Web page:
Australians to keep injuries secret for Ashes: Report

Sydney: Australia will protect information about player injuries so as not to cede any competitive advantage to England in the coming Ashes series, a report said on Monday.

Officials will not divulge the nature of any injuries suffered unless the player is ruled out of a Test match, according to Cricket Australia`s general manager of team performance Pat Howard.

With the first Test getting underway at Brisbane`s Gabba on November 21, Michael Clarke`s side already has players unavailable through injury -- fast bowlers Mitchell Starc, James Pattinson and Jackson Bird, while the skipper has chronic back trouble.

But after losing the July-August Ashes series 3-0 in England, Australian officials are changing their approach, starting with the state of the team`s injuries.

"If a player suffers an injury that rules him out of the match, we`ll tell you," Howard told the Sydney Morning Herald.

"But if it doesn`t rule him out... we`ve got a chance to get a player up in a day or 36 hours to play. If he can play the Test match, and keep playing but he`s got a minor calf injury, really should we be telling you that?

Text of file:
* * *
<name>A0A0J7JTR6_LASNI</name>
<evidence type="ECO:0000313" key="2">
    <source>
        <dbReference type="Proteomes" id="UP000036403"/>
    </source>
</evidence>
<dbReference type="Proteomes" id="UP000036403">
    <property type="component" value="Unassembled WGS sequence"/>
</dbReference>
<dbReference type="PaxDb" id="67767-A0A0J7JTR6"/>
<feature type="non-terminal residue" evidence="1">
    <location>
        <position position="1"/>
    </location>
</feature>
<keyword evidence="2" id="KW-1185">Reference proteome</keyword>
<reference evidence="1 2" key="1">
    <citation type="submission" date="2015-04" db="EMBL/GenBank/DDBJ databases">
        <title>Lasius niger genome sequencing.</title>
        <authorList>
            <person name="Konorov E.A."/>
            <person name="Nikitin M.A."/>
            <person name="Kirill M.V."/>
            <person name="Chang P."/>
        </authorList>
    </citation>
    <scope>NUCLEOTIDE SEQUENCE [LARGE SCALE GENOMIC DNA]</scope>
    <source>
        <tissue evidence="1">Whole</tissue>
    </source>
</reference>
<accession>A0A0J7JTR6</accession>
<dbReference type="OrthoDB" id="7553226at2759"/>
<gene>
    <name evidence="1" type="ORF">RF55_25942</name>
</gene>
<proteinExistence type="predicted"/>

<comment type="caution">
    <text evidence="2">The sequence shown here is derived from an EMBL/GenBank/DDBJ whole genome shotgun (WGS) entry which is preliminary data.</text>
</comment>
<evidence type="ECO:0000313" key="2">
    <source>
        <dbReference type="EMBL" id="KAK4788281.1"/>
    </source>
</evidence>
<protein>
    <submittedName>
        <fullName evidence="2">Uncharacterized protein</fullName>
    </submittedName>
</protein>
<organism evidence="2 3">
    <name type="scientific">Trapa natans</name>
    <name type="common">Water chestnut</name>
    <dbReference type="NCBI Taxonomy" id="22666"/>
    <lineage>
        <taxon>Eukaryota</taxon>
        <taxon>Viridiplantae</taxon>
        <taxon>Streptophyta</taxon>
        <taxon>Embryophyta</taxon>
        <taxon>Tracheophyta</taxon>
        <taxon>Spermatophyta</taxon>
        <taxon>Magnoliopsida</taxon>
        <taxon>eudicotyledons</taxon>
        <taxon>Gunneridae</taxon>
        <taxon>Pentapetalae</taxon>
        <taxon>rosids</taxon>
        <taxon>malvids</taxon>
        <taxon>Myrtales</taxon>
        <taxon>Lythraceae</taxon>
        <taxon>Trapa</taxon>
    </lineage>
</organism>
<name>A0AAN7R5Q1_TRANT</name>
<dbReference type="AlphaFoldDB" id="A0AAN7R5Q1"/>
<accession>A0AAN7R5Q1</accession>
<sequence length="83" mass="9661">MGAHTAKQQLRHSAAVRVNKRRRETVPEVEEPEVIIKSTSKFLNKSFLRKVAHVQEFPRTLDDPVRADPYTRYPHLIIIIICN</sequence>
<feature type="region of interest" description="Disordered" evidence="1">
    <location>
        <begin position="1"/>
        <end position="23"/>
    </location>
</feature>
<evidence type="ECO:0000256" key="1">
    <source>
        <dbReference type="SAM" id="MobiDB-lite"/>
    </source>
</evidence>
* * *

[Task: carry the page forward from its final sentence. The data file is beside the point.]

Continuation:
"Every sportsman has got a little niggle. In a Test match, a player can play in 24 hours` time. We can turn injuries around in 24 to 48 hours... it`s not like some of the other sports."

The fact that players` fitness problems can be turned around so quickly in a five-day match with the help of the team`s medical staff has convinced Australian management that the less they say the better, the newspaper said.

Howard`s stance was endorsed by Cricket Australia chief executive James Sutherland when it was announced at a briefing with senior CA officials in Sydney, it said.

"I don`t think we should be giving up competitive advantage in the middle of the game," Sutherland said.

After series losses in India and England -- Australia have won only one of their 10 Tests this year and that was in January against Sri Lanka in Sydney -- it appears any edge they can manage over the old enemy is being seized.

"We do think if we play our best we will win," Howard said.